LINKEDINCOMMENTMORE

The biggest reclamation project in this year's NFL draft is USC defensive back Josh Shaw.

Shaw, you might remember, made national news as a hero last fall when he severely sprained both ankles while saving a young nephew from drowning.

Only he later admitted to fabricating the story because he'd injured his ankles jumping from the balcony of his apartment when police showed up after he'd had a loud argument with his girlfriend.

Now Shaw is entering the NFL draft. He has good size (6-feet-1/2, 198 pounds) and a decent projected 40 time (4.55 seconds) for a cornerback-safety prospect. But his draft status took a huge hit. He missed most of last season because of the ankle injuries and a suspension, and his credibility with future employers was shot after getting caught in the big lie.

Now Shaw is in the middle of a three- to four-month period that can either help or hurt his efforts to rehabilitate himself with NFL teams.

While NFL teams spend much of the time after the college season and before the draft grading players based only on game video and physical testing, they also interview them in different settings: the Senior Bowl and East-West Shrine Game in January, the NFL scouting combine next week, and pre-draft visits in March and April.

And that's where Shaw can improve his standing. He has been working out with XO Sports Performance, where players augment their physical training with interview training by former NFL scout David Turner.

"(Shaw) was a captain of the team, went to Haiti to help build houses," Turner said. "All that gets overlooked because of his lie. Showing the errors of his ways — he's an intelligent kid, he learned, and he really took to heart what I told him — he was able to go to these meetings at the East-West Shrine (Game), to the Senior Bowl and now to the combine and can effectively communicate his story to the decision makers. It's been a beautiful story to watch him mature."

Interview training for players is a relatively new field. Ken Herock, a former Packers front-office executive, appears to be the trailblazer. He began prepping prospects for their meetings with NFL teams in 2002 and by all appearances was the only person in the field for years.

Turner fell into it two years ago, when a friend who is an agent for NFL players asked him to prepare a client, running back Giovani Bernard, for the scouting combine. Turner worked with a couple of agents' players last year, and this year he and his partners are teaching 145 prospects how to present themselvFores to NFL teams.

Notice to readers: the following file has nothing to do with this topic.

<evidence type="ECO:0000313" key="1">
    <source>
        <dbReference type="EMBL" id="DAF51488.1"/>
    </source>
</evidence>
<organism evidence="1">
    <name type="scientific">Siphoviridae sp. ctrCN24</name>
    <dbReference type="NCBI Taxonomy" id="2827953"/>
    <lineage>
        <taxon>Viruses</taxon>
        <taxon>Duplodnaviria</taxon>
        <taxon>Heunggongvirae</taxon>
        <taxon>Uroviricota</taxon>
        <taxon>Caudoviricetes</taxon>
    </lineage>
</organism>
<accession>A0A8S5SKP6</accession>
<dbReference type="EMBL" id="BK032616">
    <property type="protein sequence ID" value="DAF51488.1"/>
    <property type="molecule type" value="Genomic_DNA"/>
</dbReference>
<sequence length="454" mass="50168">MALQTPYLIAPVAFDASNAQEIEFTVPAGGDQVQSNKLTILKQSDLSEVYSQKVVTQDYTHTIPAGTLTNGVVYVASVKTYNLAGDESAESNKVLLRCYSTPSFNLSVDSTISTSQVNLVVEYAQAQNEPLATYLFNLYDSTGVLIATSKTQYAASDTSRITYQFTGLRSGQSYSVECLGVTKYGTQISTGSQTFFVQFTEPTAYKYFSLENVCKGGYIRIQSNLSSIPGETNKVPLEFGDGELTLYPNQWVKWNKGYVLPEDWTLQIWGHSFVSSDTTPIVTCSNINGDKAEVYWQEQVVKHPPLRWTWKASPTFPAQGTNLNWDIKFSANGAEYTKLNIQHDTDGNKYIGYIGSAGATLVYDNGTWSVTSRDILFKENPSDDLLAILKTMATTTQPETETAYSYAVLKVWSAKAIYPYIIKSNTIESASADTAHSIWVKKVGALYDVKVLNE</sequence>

Turner knows the process because he worked as a scout in the NFL from 2002-10, first as an intern with Miami (2002-03) and the New York Giants (2003-05), then with the Oakland Raiders as an area college scout (2005-06) and assistant director of pro personnel (2006-10). His primary job now is director of player personnel for the Arena League Football's Arizona Rattlers.

There's a real debate about how much player interviews should matter when it comes to drafting NFL prospects. My take is people can fool you for better or worse in the brief setting of an interview, and I'd be wary.

But there's not much debate that they matter. Owners care, especially with high picks, because of the team's image and sponsorship money. Coaches care because they work with players daily and have to teach them each week's game plan.

"If (coaches) can't communicate with you, they can't support drafting you," Turner said. "That's why the informal interviews are key, to be able to sit with them and (have them) say, 'Hey, how did he learn when we were talking to you? How did he communicate with you what he did in college?'"

Turner advises players about the entire interview processes at the all-star games and combine. He tells them what to expect from the moment they get off the plane until they've spoken with their last team. He conducts three-hour seminars for larger groups of players, and if a player wants more detailed one-on-one work, he can hire Turner for that.

At next week's combine, there will be two interview settings.